For example, I wanted to write that a horse was startled and the rider fell. I knew that there were words and phrases that described that the way I wanted, that would be appropriate for a society where people kno how to talk about horses (unlike my own) but couldn’t remember them, or be sure that what I remembered was actually right. Another problem is structuring sentences. Part of this problem might be because my strange relatinship with English, part of it is just that I find it difficult to retain and access the phrases and vocabulary that I read and like. Since I’m writing medieval style fantasy I tried to be infuenced by the style of the medieval sources I’ve read (in English translation). But I’m not sure I’ve succeeded very well or just got something lame down. Time and editng wil tell (sometimes expressions do remain with me, but not always when I really need them). Also, Sean might be right that I should storyboard, since, let’s face it, I am very influenced by visual media — I try to describe what I see in my mind as pictures and sounds. On te other hand I do love language.

    In any case, all your support has encouraged me to continue dspite the difficulties, and I’ve made a little more progress enriching the scene I’ve been working for. As frustrating as it is to be stuck on the same scene for so long, there is somethng rewarding in seeing it improve. So thanks everybody.

  30. Sean says:

    Well, if it helps, I’ve been working for six years around horses and I’d STILL have problems doing either good descriptions or good dialogue about them. Reviewing everything I’ve heard over the years, the most common is “There’s a rider down,” but race announcers generally aren’t going artistic, they’re just updating the audience. If you’re going medieval, though, I wonder if that might work to your advantage. What point of view is this being told in? If you were doing it in first person, you could maybe do it in first and a half person kind of, have someone translating either something being told or something in a book that they’re actually not too sure of themselves. I’m thinking something like the guy in Close Encounters, the cartographer they recruited just so he could translate for Lancome, or whatever Francis Truffaut’s character’s name was. Could that work?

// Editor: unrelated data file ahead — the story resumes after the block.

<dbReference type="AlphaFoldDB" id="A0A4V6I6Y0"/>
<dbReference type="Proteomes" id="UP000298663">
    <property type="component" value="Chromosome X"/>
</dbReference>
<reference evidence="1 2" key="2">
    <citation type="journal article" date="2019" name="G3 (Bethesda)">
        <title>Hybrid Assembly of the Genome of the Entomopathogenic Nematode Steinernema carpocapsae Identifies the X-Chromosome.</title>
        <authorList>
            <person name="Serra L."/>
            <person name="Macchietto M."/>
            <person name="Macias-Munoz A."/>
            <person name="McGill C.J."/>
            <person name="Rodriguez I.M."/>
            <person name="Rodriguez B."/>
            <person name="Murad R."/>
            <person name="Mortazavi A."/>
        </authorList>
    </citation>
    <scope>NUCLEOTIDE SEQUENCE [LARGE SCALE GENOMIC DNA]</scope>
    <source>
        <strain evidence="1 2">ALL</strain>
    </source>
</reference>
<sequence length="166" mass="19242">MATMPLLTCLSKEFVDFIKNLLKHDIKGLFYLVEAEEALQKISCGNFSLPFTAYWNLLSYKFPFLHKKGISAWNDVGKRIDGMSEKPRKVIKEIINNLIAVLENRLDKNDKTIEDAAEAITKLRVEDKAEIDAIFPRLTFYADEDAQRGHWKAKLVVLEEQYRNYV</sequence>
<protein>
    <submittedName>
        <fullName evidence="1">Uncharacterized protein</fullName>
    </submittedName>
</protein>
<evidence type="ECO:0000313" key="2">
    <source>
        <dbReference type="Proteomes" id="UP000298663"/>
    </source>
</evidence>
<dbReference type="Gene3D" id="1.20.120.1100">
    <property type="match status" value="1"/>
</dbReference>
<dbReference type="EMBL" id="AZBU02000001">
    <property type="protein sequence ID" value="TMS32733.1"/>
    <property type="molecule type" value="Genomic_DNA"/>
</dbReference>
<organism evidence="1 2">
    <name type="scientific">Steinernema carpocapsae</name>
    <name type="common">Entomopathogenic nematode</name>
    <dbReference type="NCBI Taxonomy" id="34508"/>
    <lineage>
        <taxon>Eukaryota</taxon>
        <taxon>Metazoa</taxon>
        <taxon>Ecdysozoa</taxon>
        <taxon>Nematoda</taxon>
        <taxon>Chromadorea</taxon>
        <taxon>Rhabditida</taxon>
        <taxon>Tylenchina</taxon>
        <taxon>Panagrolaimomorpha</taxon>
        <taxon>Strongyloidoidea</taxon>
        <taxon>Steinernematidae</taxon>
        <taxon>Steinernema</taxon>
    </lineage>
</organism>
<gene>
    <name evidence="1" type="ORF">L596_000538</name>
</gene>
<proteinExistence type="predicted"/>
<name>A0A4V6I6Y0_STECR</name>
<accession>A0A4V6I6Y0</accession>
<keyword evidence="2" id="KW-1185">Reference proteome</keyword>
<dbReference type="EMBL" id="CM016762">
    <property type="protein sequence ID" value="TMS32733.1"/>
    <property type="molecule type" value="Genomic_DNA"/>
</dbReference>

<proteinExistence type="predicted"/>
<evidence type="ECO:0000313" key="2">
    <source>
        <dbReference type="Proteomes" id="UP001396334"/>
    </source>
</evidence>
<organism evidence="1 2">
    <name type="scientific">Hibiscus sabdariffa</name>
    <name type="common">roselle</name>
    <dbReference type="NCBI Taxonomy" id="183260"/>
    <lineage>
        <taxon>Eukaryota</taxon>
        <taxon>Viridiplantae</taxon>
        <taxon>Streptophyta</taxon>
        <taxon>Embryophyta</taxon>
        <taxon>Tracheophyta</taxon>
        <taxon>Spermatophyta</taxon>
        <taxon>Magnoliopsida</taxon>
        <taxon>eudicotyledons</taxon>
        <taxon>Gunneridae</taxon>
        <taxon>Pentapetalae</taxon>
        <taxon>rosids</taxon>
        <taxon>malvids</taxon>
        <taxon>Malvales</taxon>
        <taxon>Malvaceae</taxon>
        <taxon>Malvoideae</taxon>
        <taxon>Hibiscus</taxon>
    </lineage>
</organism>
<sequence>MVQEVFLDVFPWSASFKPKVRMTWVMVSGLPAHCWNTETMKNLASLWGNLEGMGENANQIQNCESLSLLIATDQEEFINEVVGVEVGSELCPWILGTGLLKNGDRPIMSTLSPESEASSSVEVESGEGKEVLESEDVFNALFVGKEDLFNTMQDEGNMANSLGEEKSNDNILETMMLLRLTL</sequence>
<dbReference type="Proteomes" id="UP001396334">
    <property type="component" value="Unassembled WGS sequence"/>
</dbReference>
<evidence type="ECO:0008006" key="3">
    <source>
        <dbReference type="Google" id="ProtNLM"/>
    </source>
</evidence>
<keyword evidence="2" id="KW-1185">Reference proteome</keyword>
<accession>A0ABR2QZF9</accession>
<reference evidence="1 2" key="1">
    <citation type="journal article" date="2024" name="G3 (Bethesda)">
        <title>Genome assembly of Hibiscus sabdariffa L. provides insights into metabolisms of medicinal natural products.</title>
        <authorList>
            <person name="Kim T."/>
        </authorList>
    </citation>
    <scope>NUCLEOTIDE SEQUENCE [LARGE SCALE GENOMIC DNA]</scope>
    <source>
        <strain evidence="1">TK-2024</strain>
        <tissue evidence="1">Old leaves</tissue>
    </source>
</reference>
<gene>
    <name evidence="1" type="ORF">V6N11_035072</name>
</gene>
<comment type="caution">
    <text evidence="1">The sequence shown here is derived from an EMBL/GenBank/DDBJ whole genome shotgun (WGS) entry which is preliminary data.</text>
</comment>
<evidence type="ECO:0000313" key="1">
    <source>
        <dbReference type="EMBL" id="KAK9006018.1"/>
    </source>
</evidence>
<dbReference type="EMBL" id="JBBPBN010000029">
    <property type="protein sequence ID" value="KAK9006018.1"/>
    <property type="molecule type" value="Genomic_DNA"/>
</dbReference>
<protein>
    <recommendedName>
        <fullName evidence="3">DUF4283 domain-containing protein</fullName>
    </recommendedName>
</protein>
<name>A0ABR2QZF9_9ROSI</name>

31. jjchandler says:

    “Well, if it helps, I’ve been working for six years around horses and I’d STILL have problems doing either good descriptions or good dialogue about them.”

    Sean, I got two words for yah…

    Dick Francis

  32. Micha says:

    Thanks Sean. It’s not that complicated. It was just a batle scene. I just couldn’t find the right words. The scene is in the the chapter I sent you.

    “Pulling, almost climbing with savage desperation on the left side of his cloak was a thin, wild-eyed adolescent with skin the color of grime, a dagger thrust between his predatory teeth. Jorn struggled against the weight, desperately trying to keep hold of the stallion’s reins, but could not. His mount reared on its hind legs, and he lost his grip and came tumbling out of his saddle, crashing into the cold, damp earth, his breath knocked from his chest. ”

    It still sounds iffy to me.

    I just watched the second half of Electra on cable. It wan’t as bad as I was led to expect, alhough my perspective may be skewed. Still, I’ve seen worse. I wonder wha makes certain movies seem good to one and bad to another.

  33. Sean says:

    So, Jerry, has this helped YOUR writing any?

  34. Sean says:

    Dude, nobody’s ever gonna buy that sword story.

  35. jjchandler says:

    What? It’s the truth.